The first two are purified by “the penetrating love of Christ,” he said.
But for the temporal punishment of sin, which can also be described as a “moral debt,” we can be helped by the prayers of other Christians, he said. Because “the fact is that with our sins, not only do we offend God, and we do damage to ourselves, but also we do damage to other people.”
Q. Is purgatory a place or is it, as Pope Benedict XVI said, citing St. Catherine of Genoa, more of “an interior fire”?
“There are a lot of theological speculations on this particular issue,” O’Callaghan explained.
He said the fire of purgatory has been interpreted by modern theologians such as Yves Congar, Hans Urs von Balthasar, and Cardinal Joseph Ratzinger (the future Pope Benedict XVI) as “the fire of the face of Christ.”
“And in that sense it’s like a fire,” he said, referencing 1 Corinthians 3:13, which says: “the work of each will come to light, for the Day will disclose it. It will be revealed with fire, and the fire [itself] will test the quality of each one’s work.”
That passage refers to the “idea of a fire that is purifying, that gets rid of the things that are wrong and bad,” the priest said.
“But,” he emphasized, “at the same time, it’s not an impersonal fire: It’s the fire of the one who loves us and saves us and looks after us” — it is the “fire that emanates from the face of Christ.”
Q. What do non-Catholic Christians believe about purgatory?
“In general, Protestants have denied the doctrine of purgatory,” O’Callaghan said.
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This denial dates back to the 16th century and the Protestant Reformation, he said, when Martin Luther and John Calvin thought Catholics were making two mistakes: denying God’s capacity to forgive sins and making salvation dependent on human works.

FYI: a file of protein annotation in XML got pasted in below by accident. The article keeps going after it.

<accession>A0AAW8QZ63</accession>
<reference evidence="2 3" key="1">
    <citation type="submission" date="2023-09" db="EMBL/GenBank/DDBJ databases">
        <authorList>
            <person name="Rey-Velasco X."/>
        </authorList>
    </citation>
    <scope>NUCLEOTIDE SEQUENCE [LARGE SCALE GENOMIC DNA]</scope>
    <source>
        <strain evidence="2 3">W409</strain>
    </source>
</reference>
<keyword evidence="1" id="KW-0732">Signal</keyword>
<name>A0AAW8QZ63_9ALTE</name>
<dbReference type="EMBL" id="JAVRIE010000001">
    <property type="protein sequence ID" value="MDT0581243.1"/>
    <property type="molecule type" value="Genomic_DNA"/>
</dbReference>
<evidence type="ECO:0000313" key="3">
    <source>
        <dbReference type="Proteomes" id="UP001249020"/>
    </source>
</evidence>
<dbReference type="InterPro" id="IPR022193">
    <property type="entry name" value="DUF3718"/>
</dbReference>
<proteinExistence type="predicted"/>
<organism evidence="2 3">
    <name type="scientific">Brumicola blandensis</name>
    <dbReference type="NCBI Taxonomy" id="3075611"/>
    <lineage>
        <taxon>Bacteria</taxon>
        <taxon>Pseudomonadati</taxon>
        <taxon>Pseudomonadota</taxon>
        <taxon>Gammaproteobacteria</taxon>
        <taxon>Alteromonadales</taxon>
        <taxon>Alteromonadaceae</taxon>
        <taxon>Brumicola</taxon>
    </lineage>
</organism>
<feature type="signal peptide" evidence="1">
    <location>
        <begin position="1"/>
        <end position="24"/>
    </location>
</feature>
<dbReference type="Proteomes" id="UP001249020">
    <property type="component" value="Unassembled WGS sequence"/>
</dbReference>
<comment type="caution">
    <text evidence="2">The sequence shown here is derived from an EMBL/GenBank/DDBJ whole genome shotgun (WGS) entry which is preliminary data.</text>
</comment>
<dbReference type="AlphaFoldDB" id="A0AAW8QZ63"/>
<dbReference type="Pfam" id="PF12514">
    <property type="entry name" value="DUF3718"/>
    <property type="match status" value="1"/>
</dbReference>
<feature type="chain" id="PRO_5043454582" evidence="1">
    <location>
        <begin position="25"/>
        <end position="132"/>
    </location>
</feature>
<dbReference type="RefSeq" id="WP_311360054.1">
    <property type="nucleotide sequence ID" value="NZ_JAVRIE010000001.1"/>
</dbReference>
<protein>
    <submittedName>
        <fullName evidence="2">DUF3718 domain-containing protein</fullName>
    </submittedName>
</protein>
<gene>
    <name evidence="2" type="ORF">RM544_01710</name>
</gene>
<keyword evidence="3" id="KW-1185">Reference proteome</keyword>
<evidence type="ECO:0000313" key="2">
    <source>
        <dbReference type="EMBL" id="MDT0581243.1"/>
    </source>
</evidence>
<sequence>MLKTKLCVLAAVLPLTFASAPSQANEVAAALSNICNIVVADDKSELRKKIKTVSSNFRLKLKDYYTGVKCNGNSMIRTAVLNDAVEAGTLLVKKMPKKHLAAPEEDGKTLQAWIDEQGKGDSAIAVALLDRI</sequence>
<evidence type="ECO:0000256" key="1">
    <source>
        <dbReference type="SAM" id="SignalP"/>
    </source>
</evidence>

“In fact, Calvin went so far as to say that the ancient practice of praying for the dead was a mistake, that they shouldn’t have been doing it, and they should have just left things in God’s hands,” the priest said. “But of course, we know that salvation is in God’s hands.”
“As Catholics, we know that God is the one who saves us,” he continued. “But we also recognize the fact that God’s saving power is involved in our lives [in a way], which we have to accept and receive intelligently and willingly with all our heart.”
“And that is a painful process because we have to overcome the sinful inclinations that are present in our lives,” he said. “So that’s why you might say the purifying process, which will take place in a definitive way after death, is already taking place in this life.”
O’Callaghan said St. John of the Cross, a contemporary of Luther and Calvin, was someone who developed the idea of the continuity between purification on earth and purification after death.
“In other words, the idea that precisely because God’s grace renews us and goes deeply into our soul, that produces a purifying process ... which may not be complete by the time a person dies, before the end of their lives.”